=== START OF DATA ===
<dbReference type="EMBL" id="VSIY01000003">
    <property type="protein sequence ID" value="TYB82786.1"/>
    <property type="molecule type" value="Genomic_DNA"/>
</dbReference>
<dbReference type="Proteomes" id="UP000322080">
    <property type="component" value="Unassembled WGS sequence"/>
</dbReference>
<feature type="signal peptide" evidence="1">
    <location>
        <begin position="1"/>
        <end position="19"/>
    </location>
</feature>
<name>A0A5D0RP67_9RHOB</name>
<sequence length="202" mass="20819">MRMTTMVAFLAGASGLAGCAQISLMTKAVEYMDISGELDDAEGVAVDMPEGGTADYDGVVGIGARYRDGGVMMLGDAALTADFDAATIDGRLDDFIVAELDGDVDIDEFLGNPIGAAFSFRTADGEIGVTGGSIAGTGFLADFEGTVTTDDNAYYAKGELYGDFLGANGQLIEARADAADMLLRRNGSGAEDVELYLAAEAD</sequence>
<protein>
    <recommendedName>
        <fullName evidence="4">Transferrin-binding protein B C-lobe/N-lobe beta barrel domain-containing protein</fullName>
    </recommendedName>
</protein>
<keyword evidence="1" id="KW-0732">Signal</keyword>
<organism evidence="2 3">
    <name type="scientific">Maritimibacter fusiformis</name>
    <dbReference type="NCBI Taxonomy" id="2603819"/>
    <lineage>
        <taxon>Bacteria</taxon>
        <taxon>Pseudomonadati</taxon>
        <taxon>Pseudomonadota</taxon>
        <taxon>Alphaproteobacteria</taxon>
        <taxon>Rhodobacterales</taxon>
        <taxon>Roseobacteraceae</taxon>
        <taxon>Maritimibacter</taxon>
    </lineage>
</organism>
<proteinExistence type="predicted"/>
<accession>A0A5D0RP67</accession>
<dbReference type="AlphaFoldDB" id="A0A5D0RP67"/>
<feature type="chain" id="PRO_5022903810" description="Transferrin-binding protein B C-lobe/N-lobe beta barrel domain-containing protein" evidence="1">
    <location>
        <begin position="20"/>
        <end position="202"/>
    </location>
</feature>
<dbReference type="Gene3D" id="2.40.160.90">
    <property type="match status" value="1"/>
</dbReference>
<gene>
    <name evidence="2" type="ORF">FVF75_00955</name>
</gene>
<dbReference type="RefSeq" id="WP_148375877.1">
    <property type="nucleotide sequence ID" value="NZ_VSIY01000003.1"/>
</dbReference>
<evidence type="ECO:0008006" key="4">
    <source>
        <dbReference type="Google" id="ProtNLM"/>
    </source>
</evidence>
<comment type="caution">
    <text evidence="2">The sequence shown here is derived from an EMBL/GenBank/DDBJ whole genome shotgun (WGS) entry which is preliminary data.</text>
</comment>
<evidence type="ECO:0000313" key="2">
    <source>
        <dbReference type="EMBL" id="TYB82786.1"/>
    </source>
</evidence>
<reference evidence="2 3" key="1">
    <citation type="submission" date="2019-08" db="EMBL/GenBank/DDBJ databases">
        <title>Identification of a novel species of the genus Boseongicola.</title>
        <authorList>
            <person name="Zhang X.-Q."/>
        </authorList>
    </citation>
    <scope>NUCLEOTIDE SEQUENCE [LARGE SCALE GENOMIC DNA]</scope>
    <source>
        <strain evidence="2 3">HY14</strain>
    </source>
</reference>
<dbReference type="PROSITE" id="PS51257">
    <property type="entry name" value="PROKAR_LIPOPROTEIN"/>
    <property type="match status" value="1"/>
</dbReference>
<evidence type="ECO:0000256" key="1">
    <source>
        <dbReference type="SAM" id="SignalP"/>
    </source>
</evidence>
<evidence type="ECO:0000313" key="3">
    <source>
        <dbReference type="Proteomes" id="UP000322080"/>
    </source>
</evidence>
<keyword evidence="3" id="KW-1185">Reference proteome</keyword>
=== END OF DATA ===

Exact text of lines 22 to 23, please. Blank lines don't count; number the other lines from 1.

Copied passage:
<organism evidence="2 3">
    <name type="scientific">Maritimibacter fusiformis</name>